In a previous article I referred to education as the “orphan issue” in this great presidential election. Of course, every candidate mumbles something about education, but everyone seems to know that American public education is like some sort of huge stone, like the one in Mecca, that is impossible to move. It just sits there inert, unresponsive, brainless. Yet, it absorbs billions of dollars a year and turns out many young Americans who can barely read or write.
Good tutors learn a great deal from their students. Each student is different, requiring the tutor to be flexible, patient, and creative. I always enjoyed the challenge of a new student because it required much ingenuity on my part. And because I was being paid for my services, unlike the public schools which are "free," I had to show that my teaching was producing positive results.
The federal government, via the U.S. Department of Labor, is dispersing $75.7 million in taxpayer-funded grants to offer high school dropouts vocational training in construction, healthcare, information technology, and other in-demand occupational fields.
Writing about the U.S. Supreme Court’s decision to review a discrimination lawsuit filed against the University of Texas, two conservatives — Roger Clegg and John Rosenberg — argue that efforts to achieve racial “diversity” on college campuses are nothing more than reverse discrimination against whites and Asians.
Tutoring is undoubtedly the most effective way of teaching anybody anything. It is the method that has been used since biblical times for fathers to teach their sons. In the Middle Ages nobles hired tutors to teach their heirs long before schooling was invented. Indeed, schooling did not become the dominant mode of education until the industrial revolution when the state got into the education business. In the United States, schooling started in New England with the common schools and private academies. Protestant denominations created schools which have become today’s prestigious prep schools for the rich. But because of the egregious failures of American public schools, tutoring is now being used by more and more parents who want their children to get the education they need.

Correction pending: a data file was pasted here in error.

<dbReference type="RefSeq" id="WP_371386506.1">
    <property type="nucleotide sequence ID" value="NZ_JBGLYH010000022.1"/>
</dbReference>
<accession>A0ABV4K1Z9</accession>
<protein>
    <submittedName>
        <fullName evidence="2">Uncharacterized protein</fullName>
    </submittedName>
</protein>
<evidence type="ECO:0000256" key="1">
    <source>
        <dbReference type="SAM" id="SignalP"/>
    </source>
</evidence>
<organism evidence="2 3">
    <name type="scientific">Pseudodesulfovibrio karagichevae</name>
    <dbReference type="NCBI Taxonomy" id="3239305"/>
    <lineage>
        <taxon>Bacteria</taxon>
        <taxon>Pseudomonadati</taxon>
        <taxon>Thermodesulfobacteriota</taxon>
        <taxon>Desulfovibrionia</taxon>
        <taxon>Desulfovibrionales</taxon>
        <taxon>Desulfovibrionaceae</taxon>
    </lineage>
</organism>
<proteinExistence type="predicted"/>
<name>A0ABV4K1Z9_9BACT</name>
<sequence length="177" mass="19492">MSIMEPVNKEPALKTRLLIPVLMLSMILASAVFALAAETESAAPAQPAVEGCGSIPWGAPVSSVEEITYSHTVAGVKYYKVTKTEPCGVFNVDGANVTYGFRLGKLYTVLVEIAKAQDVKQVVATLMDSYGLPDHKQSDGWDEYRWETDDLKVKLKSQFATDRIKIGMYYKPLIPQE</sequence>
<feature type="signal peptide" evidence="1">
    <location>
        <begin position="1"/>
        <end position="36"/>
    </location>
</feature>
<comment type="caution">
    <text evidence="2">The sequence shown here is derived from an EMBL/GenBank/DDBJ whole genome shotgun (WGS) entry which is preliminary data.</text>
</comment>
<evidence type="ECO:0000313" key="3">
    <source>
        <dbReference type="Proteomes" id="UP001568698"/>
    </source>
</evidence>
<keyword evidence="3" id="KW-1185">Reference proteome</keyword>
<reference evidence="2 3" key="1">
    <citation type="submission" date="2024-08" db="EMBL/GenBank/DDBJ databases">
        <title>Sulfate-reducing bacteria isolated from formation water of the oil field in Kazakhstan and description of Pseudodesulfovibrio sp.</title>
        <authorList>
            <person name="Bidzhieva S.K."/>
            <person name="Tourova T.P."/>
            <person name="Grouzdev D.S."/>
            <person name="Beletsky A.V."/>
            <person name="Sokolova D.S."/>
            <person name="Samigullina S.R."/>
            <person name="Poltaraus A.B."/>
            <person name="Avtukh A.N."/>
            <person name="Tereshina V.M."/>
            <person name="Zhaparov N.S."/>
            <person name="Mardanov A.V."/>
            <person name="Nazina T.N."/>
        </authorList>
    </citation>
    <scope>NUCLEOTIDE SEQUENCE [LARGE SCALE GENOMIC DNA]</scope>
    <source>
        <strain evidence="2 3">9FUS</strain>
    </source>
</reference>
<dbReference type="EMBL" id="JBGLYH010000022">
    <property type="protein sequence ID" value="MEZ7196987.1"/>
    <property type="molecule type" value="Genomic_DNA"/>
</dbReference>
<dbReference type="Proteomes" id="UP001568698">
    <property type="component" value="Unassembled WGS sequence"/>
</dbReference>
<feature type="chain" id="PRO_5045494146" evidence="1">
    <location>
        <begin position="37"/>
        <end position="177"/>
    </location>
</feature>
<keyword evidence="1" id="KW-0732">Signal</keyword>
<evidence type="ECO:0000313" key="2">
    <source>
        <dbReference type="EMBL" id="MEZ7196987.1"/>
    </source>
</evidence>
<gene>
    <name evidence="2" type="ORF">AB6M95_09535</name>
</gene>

School administrators in Baltimore, Maryland, have spent $500,000 in the last year and a half to party hearty on the taxpayers’ dime, according to a recent report in the Baltimore Sun entitled "City school credit, procurement cards show culture of spending." They even spread the wealth at such noted educational establishments as Hooters.
An Atlanta math teacher allegedly offered students the answers to a test because she thought they were “dumb as hell,” the Atlanta Journal-Constitution reported August 29. Shayla Smith, a former fifth-grade teacher at Dobbs Elementary School, was responsible for overseeing students while they were taking state-sponsored tests, and all tests monitored by Ms. Smith were reportedly blotched with questionable erasure marks, amounting to a “practically impossible frequency of changes from wrong to right [answers],” according to the Atlanta paper.
Among all types of U.S. educational institutions, Americans believe that public schools offer the worst quality of education, according to a new Gallup poll released August 29. In addition to public education, the survey examined four types of U.S. schooling: charter schools, independent private schools, parochial or church-related schools, and homeschooling.
Bill Nye “the Science Guy,” the techno-geek turned actor who turned kids on to science through an innovative weekly show that aired on PBS during the 1990s, has lately become a secular evangelist, preaching to parents about the dangers of allowing their children be sucked into believing that someone bigger than man created the earth.
In my previous column I wrote that it is almost impossible to become a good, innovative teacher in today’s public schools. I base that statement on the experiences of one of America’s great teachers, Marva Collins, who tried to teach her students to read with intensive phonics in a public school in Chicago, and was finally forced to leave the system and create her own private school where she could teach in the one traditional way that produces high literacy as opposed to the public school way that produces functional illiteracy.